The UK’s Food Standards Agency (FSA) has drastically reduced its recommendation for total daily intake of CBD, in light of guidance from key government committees.
Under the update, FSA now recommends consumers take a maximum of 10mg or “about 4-5 drops of 5% CBD oil” per day, down from 70mg under guidance issued in 2020. For comparison, the European Industrial Hemp Association has proposed a maximum daily intake level of 17.5mg per day of CBD to the European Food Safety Authority.
FSA said it considered data collected during its safety assessment of more than 12,000 products that are candidates for market approval under UK rules for new or “novel” foods. That data was analyzed by FSA’s Advisory Committee on Novel Foods and the Committee on Toxicity of Chemicals in Food, Consumer Products and the Environment (COT), an independent advisory committee that provides scientific advice to the UK government.
Effects on thyroid, liver
“We continue to advise that CBD is not taken by people in vulnerable groups, including children, people taking medication (who have not consulted a medical professional) and those who are pregnant or breastfeeding and those trying to conceive,” FSA said in a press release.
“Above this (10mg) level and over a period of time, there is evidence of some adverse impacts on the liver and thyroid,” the agency noted.
Robin May, Chief Scientific Advisor at the FSA said, “The more CBD you consume over your lifetime, the more likely you are to develop long-term adverse effects, like liver damage or thyroid issues. The level of risk is related to how much you take, in the same way it is with some other potentially harmful products such as alcoholic drinks.”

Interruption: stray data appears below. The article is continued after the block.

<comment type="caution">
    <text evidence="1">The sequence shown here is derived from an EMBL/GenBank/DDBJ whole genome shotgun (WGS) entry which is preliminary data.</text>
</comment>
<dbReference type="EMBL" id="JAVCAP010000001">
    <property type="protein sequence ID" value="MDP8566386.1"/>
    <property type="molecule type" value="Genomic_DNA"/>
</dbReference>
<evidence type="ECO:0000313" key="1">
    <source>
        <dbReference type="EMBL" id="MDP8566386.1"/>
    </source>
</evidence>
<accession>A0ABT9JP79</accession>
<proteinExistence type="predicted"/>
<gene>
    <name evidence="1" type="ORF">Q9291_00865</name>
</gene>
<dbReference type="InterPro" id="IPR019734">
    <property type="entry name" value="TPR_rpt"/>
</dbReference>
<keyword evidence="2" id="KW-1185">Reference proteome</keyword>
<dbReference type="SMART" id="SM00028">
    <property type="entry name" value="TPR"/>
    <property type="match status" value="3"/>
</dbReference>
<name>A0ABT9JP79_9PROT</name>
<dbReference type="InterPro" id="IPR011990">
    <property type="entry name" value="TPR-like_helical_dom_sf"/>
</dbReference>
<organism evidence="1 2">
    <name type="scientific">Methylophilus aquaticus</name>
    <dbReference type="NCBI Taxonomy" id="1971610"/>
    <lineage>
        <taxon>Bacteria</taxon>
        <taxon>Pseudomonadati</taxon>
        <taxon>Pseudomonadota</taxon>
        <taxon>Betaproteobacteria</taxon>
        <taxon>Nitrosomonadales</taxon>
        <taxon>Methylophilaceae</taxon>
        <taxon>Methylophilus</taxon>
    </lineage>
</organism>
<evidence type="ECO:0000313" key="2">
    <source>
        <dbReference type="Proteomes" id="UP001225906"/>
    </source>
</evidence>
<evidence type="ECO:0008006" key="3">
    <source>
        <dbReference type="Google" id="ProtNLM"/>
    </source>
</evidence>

860 adverse reports
FSA sent out grave warnings over CBD in early March as it released a report that claims 10 people have died from taking the products; FSA said it had received 860 reports of adverse reactions (over an unspecified period) as of this past February.
The updated daily dosage advice is based on the average lifetime exposure to food products containing CBD, such as drinks, oils, sweets, bakery items or drops, FSA said, urging consumers to check labels because some products available on the market have higher daily doses of CBD per serving than 10mg.
CBD extracts were designated “novel food” in the UK in January 2019 and all CBD food products must be approved before they can be sold legally. A wide range of such products have been on the gray market for several years, including drops, supplements and beverages. None of these products are approved yet as novel foods, but FSA allowed some to stay on the market under liberal rules as they await safety checks.
Safety reviews ongoing
To remain on the market pending final approval, products already in distribution had to have been on sale before Feb. 13, 2020. Those introduced to the market after that date were not eligible for the agency’s consideration.
FSA was inundated with CBD applications in early 2022 after stakeholders complained about the review process that guides the one-time chance for producers to get their gray-market products legal. The agency eventually reopened the application window by one full year, which brought a flood of additional products to the list, nearly quadrupling the original number under review from roughly 3,500 to more than 12,000.
Of those 12,000, roughly 5,000 are in the “validated” or first stage of the FSA’s review while 6,000 have advanced to the second stage, in which they face safety assessment. More than 400 products have been eliminated from consideration and banned from the market.
FSA said it expects the first CBD products to be fully authorized during the latter half of 2023.
The UK’s domestic CBD market is estimated to have a value of roughly £690 million ($850 million/€798 million).